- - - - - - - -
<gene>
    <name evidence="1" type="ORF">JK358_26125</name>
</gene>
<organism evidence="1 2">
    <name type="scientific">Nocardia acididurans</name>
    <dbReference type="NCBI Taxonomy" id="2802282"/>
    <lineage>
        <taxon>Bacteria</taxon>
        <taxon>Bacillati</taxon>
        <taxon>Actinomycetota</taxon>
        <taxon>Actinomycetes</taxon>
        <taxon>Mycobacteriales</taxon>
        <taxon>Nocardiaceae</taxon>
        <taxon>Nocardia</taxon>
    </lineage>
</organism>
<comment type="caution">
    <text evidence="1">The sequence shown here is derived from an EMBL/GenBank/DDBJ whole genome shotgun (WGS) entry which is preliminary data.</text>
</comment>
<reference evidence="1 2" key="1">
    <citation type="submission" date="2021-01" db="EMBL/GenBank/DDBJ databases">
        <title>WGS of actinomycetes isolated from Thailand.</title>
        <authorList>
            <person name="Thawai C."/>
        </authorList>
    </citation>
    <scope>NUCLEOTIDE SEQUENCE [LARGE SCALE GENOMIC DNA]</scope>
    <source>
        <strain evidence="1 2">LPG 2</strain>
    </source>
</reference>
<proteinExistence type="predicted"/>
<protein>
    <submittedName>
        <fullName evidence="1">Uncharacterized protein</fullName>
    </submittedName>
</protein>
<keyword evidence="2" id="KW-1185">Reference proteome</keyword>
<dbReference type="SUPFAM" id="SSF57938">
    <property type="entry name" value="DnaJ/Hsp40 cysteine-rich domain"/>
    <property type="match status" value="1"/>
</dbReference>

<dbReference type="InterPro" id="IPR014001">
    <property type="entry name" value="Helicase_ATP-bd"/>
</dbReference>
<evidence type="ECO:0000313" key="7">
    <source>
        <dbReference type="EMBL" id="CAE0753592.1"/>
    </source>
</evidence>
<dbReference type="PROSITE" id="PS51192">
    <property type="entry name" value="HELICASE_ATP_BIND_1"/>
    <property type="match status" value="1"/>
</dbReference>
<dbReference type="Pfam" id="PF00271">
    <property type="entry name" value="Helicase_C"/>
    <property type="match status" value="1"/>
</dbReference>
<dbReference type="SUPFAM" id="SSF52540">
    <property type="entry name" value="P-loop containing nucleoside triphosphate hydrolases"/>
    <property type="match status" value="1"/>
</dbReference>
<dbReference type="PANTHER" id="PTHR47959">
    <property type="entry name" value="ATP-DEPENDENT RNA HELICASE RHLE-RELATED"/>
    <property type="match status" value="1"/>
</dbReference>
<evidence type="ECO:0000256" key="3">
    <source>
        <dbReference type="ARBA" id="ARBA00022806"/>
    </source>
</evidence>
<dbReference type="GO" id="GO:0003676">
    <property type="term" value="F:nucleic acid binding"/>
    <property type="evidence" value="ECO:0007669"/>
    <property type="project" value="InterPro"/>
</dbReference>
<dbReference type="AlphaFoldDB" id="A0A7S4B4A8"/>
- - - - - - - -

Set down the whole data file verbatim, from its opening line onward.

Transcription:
<gene>
    <name evidence="1" type="ORF">JK358_26125</name>
</gene>
<organism evidence="1 2">
    <name type="scientific">Nocardia acididurans</name>
    <dbReference type="NCBI Taxonomy" id="2802282"/>
    <lineage>
        <taxon>Bacteria</taxon>
        <taxon>Bacillati</taxon>
        <taxon>Actinomycetota</taxon>
        <taxon>Actinomycetes</taxon>
        <taxon>Mycobacteriales</taxon>
        <taxon>Nocardiaceae</taxon>
        <taxon>Nocardia</taxon>
    </lineage>
</organism>
<comment type="caution">
    <text evidence="1">The sequence shown here is derived from an EMBL/GenBank/DDBJ whole genome shotgun (WGS) entry which is preliminary data.</text>
</comment>
<reference evidence="1 2" key="1">
    <citation type="submission" date="2021-01" db="EMBL/GenBank/DDBJ databases">
        <title>WGS of actinomycetes isolated from Thailand.</title>
        <authorList>
            <person name="Thawai C."/>
        </authorList>
    </citation>
    <scope>NUCLEOTIDE SEQUENCE [LARGE SCALE GENOMIC DNA]</scope>
    <source>
        <strain evidence="1 2">LPG 2</strain>
    </source>
</reference>
<proteinExistence type="predicted"/>
<protein>
    <submittedName>
        <fullName evidence="1">Uncharacterized protein</fullName>
    </submittedName>
</protein>
<keyword evidence="2" id="KW-1185">Reference proteome</keyword>
<dbReference type="SUPFAM" id="SSF57938">
    <property type="entry name" value="DnaJ/Hsp40 cysteine-rich domain"/>
    <property type="match status" value="1"/>
</dbReference>

<dbReference type="InterPro" id="IPR014001">
    <property type="entry name" value="Helicase_ATP-bd"/>
</dbReference>
<evidence type="ECO:0000313" key="7">
    <source>
        <dbReference type="EMBL" id="CAE0753592.1"/>
    </source>
</evidence>
<dbReference type="PROSITE" id="PS51192">
    <property type="entry name" value="HELICASE_ATP_BIND_1"/>
    <property type="match status" value="1"/>
</dbReference>
<dbReference type="Pfam" id="PF00271">
    <property type="entry name" value="Helicase_C"/>
    <property type="match status" value="1"/>
</dbReference>
<dbReference type="SUPFAM" id="SSF52540">
    <property type="entry name" value="P-loop containing nucleoside triphosphate hydrolases"/>
    <property type="match status" value="1"/>
</dbReference>
<dbReference type="PANTHER" id="PTHR47959">
    <property type="entry name" value="ATP-DEPENDENT RNA HELICASE RHLE-RELATED"/>
    <property type="match status" value="1"/>
</dbReference>
<evidence type="ECO:0000256" key="3">
    <source>
        <dbReference type="ARBA" id="ARBA00022806"/>
    </source>
</evidence>
<dbReference type="GO" id="GO:0003676">
    <property type="term" value="F:nucleic acid binding"/>
    <property type="evidence" value="ECO:0007669"/>
    <property type="project" value="InterPro"/>
</dbReference>
<dbReference type="AlphaFoldDB" id="A0A7S4B4A8"/>